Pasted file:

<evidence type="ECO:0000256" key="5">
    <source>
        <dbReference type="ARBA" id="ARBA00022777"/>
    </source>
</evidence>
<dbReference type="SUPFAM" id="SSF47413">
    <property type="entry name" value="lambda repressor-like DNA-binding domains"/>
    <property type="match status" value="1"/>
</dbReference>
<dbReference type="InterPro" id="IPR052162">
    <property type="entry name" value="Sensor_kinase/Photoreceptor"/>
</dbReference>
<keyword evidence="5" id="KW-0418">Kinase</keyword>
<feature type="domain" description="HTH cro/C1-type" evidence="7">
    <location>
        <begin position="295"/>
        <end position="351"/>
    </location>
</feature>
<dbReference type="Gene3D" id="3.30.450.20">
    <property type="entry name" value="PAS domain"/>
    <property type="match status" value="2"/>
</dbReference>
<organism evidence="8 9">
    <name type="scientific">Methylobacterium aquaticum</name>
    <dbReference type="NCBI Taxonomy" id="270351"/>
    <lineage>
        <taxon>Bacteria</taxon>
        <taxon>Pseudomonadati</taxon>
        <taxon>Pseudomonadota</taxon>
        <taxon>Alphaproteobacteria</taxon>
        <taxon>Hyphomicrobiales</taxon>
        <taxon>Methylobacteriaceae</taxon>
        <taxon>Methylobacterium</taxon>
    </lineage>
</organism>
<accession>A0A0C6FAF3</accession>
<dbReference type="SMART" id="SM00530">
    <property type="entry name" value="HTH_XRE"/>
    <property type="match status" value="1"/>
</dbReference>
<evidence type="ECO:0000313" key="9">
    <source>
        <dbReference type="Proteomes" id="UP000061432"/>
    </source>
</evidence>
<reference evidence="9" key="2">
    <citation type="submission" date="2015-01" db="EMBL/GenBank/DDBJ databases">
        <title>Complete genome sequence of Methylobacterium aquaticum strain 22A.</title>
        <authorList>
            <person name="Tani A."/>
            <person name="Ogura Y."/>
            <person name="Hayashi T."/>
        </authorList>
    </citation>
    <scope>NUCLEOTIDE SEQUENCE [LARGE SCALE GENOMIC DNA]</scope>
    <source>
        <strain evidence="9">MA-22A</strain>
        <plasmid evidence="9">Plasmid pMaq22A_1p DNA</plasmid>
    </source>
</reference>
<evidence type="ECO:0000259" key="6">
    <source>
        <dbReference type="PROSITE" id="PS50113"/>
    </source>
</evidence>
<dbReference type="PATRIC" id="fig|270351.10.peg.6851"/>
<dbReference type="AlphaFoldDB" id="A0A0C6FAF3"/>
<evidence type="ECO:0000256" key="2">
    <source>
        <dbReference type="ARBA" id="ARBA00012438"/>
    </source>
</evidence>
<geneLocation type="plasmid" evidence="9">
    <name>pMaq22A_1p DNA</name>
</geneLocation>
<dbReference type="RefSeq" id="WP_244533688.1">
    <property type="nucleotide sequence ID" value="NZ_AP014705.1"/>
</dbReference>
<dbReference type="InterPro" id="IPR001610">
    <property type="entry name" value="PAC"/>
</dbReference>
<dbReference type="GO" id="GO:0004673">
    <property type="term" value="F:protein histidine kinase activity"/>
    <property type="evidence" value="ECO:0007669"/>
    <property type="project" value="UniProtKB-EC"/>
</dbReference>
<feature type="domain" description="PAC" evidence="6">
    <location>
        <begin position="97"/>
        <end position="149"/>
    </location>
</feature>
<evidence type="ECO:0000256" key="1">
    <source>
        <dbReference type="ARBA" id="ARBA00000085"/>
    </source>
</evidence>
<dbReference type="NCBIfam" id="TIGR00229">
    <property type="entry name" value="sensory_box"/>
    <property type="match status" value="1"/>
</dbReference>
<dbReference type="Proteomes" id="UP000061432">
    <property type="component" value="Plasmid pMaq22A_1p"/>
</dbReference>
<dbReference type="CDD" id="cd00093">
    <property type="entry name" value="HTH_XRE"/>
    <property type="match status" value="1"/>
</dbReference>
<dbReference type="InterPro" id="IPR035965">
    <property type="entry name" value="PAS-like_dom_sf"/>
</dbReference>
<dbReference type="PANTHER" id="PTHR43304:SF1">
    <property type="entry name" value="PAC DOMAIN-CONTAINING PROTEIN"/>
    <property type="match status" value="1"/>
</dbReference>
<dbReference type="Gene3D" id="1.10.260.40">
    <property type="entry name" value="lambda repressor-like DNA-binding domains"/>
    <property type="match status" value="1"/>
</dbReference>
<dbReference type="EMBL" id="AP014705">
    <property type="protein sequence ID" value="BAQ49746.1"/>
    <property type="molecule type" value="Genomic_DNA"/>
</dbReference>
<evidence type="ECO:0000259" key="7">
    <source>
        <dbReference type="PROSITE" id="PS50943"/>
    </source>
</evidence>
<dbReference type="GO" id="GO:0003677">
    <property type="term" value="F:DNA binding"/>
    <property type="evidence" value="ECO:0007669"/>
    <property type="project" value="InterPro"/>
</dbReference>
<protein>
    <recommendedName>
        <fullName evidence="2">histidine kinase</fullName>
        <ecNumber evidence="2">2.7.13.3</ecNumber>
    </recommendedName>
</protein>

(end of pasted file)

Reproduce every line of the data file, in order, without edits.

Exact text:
<evidence type="ECO:0000256" key="5">
    <source>
        <dbReference type="ARBA" id="ARBA00022777"/>
    </source>
</evidence>
<dbReference type="SUPFAM" id="SSF47413">
    <property type="entry name" value="lambda repressor-like DNA-binding domains"/>
    <property type="match status" value="1"/>
</dbReference>
<dbReference type="InterPro" id="IPR052162">
    <property type="entry name" value="Sensor_kinase/Photoreceptor"/>
</dbReference>
<keyword evidence="5" id="KW-0418">Kinase</keyword>
<feature type="domain" description="HTH cro/C1-type" evidence="7">
    <location>
        <begin position="295"/>
        <end position="351"/>
    </location>
</feature>
<dbReference type="Gene3D" id="3.30.450.20">
    <property type="entry name" value="PAS domain"/>
    <property type="match status" value="2"/>
</dbReference>
<organism evidence="8 9">
    <name type="scientific">Methylobacterium aquaticum</name>
    <dbReference type="NCBI Taxonomy" id="270351"/>
    <lineage>
        <taxon>Bacteria</taxon>
        <taxon>Pseudomonadati</taxon>
        <taxon>Pseudomonadota</taxon>
        <taxon>Alphaproteobacteria</taxon>
        <taxon>Hyphomicrobiales</taxon>
        <taxon>Methylobacteriaceae</taxon>
        <taxon>Methylobacterium</taxon>
    </lineage>
</organism>
<accession>A0A0C6FAF3</accession>
<dbReference type="SMART" id="SM00530">
    <property type="entry name" value="HTH_XRE"/>
    <property type="match status" value="1"/>
</dbReference>
<evidence type="ECO:0000313" key="9">
    <source>
        <dbReference type="Proteomes" id="UP000061432"/>
    </source>
</evidence>
<reference evidence="9" key="2">
    <citation type="submission" date="2015-01" db="EMBL/GenBank/DDBJ databases">
        <title>Complete genome sequence of Methylobacterium aquaticum strain 22A.</title>
        <authorList>
            <person name="Tani A."/>
            <person name="Ogura Y."/>
            <person name="Hayashi T."/>
        </authorList>
    </citation>
    <scope>NUCLEOTIDE SEQUENCE [LARGE SCALE GENOMIC DNA]</scope>
    <source>
        <strain evidence="9">MA-22A</strain>
        <plasmid evidence="9">Plasmid pMaq22A_1p DNA</plasmid>
    </source>
</reference>
<evidence type="ECO:0000259" key="6">
    <source>
        <dbReference type="PROSITE" id="PS50113"/>
    </source>
</evidence>
<dbReference type="PATRIC" id="fig|270351.10.peg.6851"/>
<dbReference type="AlphaFoldDB" id="A0A0C6FAF3"/>
<evidence type="ECO:0000256" key="2">
    <source>
        <dbReference type="ARBA" id="ARBA00012438"/>
    </source>
</evidence>
<geneLocation type="plasmid" evidence="9">
    <name>pMaq22A_1p DNA</name>
</geneLocation>
<dbReference type="RefSeq" id="WP_244533688.1">
    <property type="nucleotide sequence ID" value="NZ_AP014705.1"/>
</dbReference>
<dbReference type="InterPro" id="IPR001610">
    <property type="entry name" value="PAC"/>
</dbReference>
<dbReference type="GO" id="GO:0004673">
    <property type="term" value="F:protein histidine kinase activity"/>
    <property type="evidence" value="ECO:0007669"/>
    <property type="project" value="UniProtKB-EC"/>
</dbReference>
<feature type="domain" description="PAC" evidence="6">
    <location>
        <begin position="97"/>
        <end position="149"/>
    </location>
</feature>
<evidence type="ECO:0000256" key="1">
    <source>
        <dbReference type="ARBA" id="ARBA00000085"/>
    </source>
</evidence>
<dbReference type="NCBIfam" id="TIGR00229">
    <property type="entry name" value="sensory_box"/>
    <property type="match status" value="1"/>
</dbReference>
<dbReference type="Proteomes" id="UP000061432">
    <property type="component" value="Plasmid pMaq22A_1p"/>
</dbReference>
<dbReference type="CDD" id="cd00093">
    <property type="entry name" value="HTH_XRE"/>
    <property type="match status" value="1"/>
</dbReference>
<dbReference type="InterPro" id="IPR035965">
    <property type="entry name" value="PAS-like_dom_sf"/>
</dbReference>
<dbReference type="PANTHER" id="PTHR43304:SF1">
    <property type="entry name" value="PAC DOMAIN-CONTAINING PROTEIN"/>
    <property type="match status" value="1"/>
</dbReference>
<dbReference type="Gene3D" id="1.10.260.40">
    <property type="entry name" value="lambda repressor-like DNA-binding domains"/>
    <property type="match status" value="1"/>
</dbReference>
<dbReference type="EMBL" id="AP014705">
    <property type="protein sequence ID" value="BAQ49746.1"/>
    <property type="molecule type" value="Genomic_DNA"/>
</dbReference>
<evidence type="ECO:0000259" key="7">
    <source>
        <dbReference type="PROSITE" id="PS50943"/>
    </source>
</evidence>
<dbReference type="GO" id="GO:0003677">
    <property type="term" value="F:DNA binding"/>
    <property type="evidence" value="ECO:0007669"/>
    <property type="project" value="InterPro"/>
</dbReference>
<protein>
    <recommendedName>
        <fullName evidence="2">histidine kinase</fullName>
        <ecNumber evidence="2">2.7.13.3</ecNumber>
    </recommendedName>
</protein>